It is well known from classical literature in variational inference that Variational Auto-Encoders optimizes the Evidence Lower Bound (ELBo), a lower bound on the log-likelihood of the data. I will point out in this blogpost that it also optimizes a joint likelihood.

### Reminder on Variational Auto-Encoders

Given a data space $\mathcal{X}$ and a continuous latent space $\mathcal{Z} = \mathbb{R}^{d_{z}}$, the standard Variational Auto-Encoder aims at learning a directed generative model defined by a gaussian prior $p(z) = \mathcal{N}(0, I)$ and a generator network $z \in \mathcal{Z} \mapsto p_{\theta}(X = \cdot \mid z)$ defining a distribution on a data point $x$ conditioned on a latent variable $z$.

Since optimizing $\log\big(p_{\theta}(x)\big) = \log\big(\int_{\mathcal{Z}}{p_{\theta}(x \mid z)p(z)dz}\big)$ is in general intractable, their inventors chose to rely on a auxiliary distribution called the approximate posterior $q_{\phi}(z \mid x)$ to optimize the ELBo, a lower bound on the log-likelihood:

Building a reasonable approximate posterior is called doing approximate inference. Instead of doing approximate inference at every gradient iteration, the standard Variational Auto-Encoder defines $q_{\phi}(z \mid x)$ as a gaussian $\mathcal{N}\big(\mu_{\phi}(x), \sigma_{\phi}^{2}(x)\big)$ through the functions $\mu_{\phi}$ and $\sigma_{\phi}^{2}$ used to amortize inference.

Since the expectation is over a parametrized distribution $q(z \mid x)$, its optimization would normally rely on a high-variance gradient as derived in REINFORCE. However the standard Variational Auto-Encoder is able to fully differentiate cost function via the Reparametrization Trick by defining a auxiliary standard random variable $\epsilon \in \mathbb{R}^{d_{z}} \sim q(\epsilon) = \mathcal{N}(0, I)$ and, given a data point $x$, redefining the latent variable as $z = \mu_{\phi}(x) + \sigma_{\phi}(x) \cdot \epsilon$.

### Optimizing a joint

After some discussions following my talk at Twitter, I discovered that one under-appreciated fact about Variational Auto-Encoders is that they also optimize the joint log-likelihood $p_{\theta}(x, \epsilon)$.

Variational Auto-Encoders rely on the Reparametrization Trick, a straightforward application of the Change of Variable formula. According to this formula, if $z = g(\epsilon; x)$ and $g(\cdot ; x)$ is bijective then:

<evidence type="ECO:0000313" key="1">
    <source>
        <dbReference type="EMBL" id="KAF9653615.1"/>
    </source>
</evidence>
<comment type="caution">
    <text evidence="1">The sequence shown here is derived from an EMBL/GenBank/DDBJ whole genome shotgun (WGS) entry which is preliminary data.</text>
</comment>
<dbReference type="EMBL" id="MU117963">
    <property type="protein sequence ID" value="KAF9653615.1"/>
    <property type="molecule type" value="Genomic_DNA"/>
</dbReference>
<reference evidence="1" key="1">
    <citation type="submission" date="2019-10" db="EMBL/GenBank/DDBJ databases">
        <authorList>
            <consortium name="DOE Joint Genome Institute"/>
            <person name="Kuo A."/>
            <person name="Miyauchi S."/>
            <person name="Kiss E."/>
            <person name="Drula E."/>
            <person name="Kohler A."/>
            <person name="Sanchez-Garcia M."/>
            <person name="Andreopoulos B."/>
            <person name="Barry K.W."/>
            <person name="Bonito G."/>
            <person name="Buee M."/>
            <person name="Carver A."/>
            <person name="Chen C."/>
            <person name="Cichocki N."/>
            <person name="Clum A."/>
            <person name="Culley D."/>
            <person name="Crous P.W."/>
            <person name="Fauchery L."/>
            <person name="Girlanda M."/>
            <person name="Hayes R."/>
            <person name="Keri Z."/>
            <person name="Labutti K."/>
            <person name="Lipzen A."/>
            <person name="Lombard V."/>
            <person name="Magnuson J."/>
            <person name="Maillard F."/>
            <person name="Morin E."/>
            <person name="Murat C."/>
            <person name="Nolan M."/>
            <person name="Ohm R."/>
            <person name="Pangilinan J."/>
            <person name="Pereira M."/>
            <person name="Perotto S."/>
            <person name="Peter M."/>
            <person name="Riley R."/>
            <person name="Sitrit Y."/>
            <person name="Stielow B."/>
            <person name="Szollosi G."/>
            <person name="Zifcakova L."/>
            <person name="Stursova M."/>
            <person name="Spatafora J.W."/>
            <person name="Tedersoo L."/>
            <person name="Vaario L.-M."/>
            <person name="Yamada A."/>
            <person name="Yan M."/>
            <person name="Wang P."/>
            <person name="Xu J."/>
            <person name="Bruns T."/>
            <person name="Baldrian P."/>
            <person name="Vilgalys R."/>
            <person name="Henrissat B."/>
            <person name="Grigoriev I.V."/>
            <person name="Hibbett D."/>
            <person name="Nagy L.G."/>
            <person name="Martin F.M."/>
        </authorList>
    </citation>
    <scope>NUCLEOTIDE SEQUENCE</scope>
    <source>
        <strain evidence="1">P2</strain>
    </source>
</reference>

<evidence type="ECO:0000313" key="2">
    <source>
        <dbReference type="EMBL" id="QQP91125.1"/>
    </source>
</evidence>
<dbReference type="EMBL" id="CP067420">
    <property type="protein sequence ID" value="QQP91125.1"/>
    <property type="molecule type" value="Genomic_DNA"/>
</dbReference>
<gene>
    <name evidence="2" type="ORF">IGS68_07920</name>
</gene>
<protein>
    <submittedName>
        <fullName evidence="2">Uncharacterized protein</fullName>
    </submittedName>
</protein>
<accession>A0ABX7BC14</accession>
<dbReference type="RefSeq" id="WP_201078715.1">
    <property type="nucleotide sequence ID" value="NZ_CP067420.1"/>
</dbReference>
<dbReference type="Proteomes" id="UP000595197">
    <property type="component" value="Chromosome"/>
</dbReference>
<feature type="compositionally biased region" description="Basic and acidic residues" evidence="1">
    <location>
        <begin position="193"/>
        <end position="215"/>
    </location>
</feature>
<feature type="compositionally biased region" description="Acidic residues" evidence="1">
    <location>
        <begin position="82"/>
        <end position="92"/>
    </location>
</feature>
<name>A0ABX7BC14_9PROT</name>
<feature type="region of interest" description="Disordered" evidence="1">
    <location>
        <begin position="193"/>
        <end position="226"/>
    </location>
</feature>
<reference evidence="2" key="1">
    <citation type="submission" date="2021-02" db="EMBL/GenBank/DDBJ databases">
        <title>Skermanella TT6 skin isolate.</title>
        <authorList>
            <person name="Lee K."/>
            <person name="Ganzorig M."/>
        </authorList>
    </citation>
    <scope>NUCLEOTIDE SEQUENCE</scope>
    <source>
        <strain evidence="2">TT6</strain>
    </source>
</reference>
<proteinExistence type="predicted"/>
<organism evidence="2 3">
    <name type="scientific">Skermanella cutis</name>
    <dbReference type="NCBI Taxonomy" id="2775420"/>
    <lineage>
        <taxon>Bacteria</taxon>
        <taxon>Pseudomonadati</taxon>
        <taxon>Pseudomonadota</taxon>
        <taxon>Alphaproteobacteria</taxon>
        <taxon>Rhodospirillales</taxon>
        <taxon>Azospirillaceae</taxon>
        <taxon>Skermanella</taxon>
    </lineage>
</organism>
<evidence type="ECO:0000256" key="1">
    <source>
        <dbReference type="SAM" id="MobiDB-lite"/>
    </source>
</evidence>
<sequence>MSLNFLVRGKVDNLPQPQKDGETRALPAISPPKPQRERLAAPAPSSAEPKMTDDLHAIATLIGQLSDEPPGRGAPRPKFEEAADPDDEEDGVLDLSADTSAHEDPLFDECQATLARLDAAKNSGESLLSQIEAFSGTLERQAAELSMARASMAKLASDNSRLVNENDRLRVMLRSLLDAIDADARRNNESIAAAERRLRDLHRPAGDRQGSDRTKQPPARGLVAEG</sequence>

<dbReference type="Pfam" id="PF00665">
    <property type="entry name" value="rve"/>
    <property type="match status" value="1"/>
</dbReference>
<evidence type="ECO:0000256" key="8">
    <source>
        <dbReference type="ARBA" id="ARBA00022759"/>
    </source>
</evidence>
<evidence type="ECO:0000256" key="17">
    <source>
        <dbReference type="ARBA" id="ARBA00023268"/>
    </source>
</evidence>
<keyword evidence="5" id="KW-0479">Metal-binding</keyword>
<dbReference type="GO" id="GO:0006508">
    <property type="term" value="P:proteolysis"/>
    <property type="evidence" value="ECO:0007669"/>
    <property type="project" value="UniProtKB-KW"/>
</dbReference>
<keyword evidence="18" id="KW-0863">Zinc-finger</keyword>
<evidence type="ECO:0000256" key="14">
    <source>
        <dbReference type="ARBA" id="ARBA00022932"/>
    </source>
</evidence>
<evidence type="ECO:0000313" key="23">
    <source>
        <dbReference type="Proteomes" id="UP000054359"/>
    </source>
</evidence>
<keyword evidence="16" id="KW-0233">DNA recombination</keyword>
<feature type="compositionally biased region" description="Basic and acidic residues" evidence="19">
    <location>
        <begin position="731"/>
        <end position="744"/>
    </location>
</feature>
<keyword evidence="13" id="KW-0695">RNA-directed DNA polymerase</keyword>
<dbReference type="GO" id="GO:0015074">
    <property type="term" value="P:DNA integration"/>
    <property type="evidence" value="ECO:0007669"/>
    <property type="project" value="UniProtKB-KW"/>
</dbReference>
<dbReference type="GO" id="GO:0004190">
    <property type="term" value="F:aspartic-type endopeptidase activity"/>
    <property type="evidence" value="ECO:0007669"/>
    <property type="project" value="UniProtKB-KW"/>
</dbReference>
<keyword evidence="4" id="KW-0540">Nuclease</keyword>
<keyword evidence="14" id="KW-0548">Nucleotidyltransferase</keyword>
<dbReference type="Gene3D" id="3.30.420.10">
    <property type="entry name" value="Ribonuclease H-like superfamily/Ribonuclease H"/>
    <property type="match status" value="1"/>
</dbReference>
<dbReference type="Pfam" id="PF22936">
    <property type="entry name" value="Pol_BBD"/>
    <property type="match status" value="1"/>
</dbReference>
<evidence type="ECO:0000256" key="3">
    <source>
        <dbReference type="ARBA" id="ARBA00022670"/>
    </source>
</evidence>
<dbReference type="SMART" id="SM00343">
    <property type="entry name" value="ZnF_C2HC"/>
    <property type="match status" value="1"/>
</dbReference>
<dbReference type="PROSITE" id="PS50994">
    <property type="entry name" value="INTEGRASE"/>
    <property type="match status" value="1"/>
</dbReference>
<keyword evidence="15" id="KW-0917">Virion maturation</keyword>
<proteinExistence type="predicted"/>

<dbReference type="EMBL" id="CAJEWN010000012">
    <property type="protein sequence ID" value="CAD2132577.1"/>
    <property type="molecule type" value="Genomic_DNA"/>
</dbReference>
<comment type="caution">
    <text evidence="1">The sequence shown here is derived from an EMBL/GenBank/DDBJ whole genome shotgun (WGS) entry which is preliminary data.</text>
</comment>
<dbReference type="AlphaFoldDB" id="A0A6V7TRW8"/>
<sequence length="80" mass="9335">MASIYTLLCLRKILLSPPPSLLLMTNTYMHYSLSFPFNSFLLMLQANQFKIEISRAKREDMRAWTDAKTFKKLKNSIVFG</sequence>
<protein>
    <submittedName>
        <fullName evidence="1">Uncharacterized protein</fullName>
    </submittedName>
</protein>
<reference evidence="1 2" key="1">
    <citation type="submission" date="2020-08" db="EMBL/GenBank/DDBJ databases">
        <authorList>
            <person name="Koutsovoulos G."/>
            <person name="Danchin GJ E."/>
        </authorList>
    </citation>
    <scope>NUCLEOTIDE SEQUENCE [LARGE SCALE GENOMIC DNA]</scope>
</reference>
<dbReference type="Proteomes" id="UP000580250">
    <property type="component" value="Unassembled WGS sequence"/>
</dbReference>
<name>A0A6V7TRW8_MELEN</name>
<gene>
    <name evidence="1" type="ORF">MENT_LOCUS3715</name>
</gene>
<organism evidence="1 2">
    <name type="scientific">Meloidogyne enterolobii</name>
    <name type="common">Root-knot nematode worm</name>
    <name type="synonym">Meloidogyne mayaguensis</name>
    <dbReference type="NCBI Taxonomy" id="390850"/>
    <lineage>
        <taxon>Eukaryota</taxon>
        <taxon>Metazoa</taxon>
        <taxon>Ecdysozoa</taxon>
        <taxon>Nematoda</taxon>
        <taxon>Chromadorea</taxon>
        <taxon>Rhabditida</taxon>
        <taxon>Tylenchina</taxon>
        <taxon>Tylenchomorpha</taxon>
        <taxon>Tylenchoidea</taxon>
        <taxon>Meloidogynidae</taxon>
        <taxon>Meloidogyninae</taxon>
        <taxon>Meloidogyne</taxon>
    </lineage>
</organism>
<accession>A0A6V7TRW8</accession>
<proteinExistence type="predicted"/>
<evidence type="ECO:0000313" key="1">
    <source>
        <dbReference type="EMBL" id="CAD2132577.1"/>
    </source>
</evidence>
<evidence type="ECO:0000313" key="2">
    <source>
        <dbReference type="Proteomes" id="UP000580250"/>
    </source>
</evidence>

In our case, given a data point $x$, the standard Variational Auto-Encoder algorithm defines a bijective transformation from the auxiliary $\epsilon \mapsto z = \mu_{\phi}(x) + \sigma_{\phi}(x) \cdot \epsilon$ with a Jacobian determinant of $\prod_{i=1}^{d_{z}}{\sigma_{\phi, i}(x)}$. Therefore, $q(z \mid x) = \Big(\prod_{i=1}^{d_{z}}{\sigma_{\phi, i}(x)}\Big)^{-1}q(\epsilon)$, which checks with the fact that $\mathcal{N}\big(z; \mu_{\phi}(x), \sigma_{\phi}^{2}(x)\big) = \Big(\prod_{i=1}^{d_{z}}{\sigma_{\phi, i}(x)}\Big)^{-1}\mathcal{N}\Big(\sigma_{\phi}^{-1}(x)\left(z - \mu_{\phi}(x)\Big); 0, I\right)$. Likewise, $p_{\theta}(z \mid x) = \Big(\prod_{i=1}^{d_{z}}{\sigma_{\phi, i}(x)}\Big)^{-1}p_{\theta, \phi}(\epsilon \mid x)$.

I’ll define $q(x, \epsilon) = q(x)q(\epsilon)$ as the true data and auxiliary variable joint distribution and $p_{\theta, \phi}(x, \epsilon)$ as the model distribution. If we manipulate the log-likelihood of $(x, \epsilon) \sim q(x)q(\epsilon)$ according to the model $p_{\theta, \phi}(x, \epsilon)$, we obtain:

Therefore:

As $H\big(q(\epsilon)\big)$ is constant, optimizing the Evidence Lower Bound is equivalent in this case with optimizing the expected joint log-likelihood $\mathbb{E}_{\epsilon \sim q(\epsilon)}\Big[\log\big(p_{\theta, \phi}(x, \epsilon)\big)\Big]$.

This observation serves as an interesting a posteriori justification for the coupling layer architecture in NICE and Real NVP but also highlights the presence of “triangular” pattern (e.g. in the Jacobian of the mapping $(x, \epsilon) \mapsto (x, z)$) in several tractable probablistic generative learning algorithms. Triangular pattern confirmed

### Acknowledgements

The motivation for this rewriting comes from discussions with Hugo Larochelle. This connection was also discussed with my PhD supervisor, Yoshua Bengio.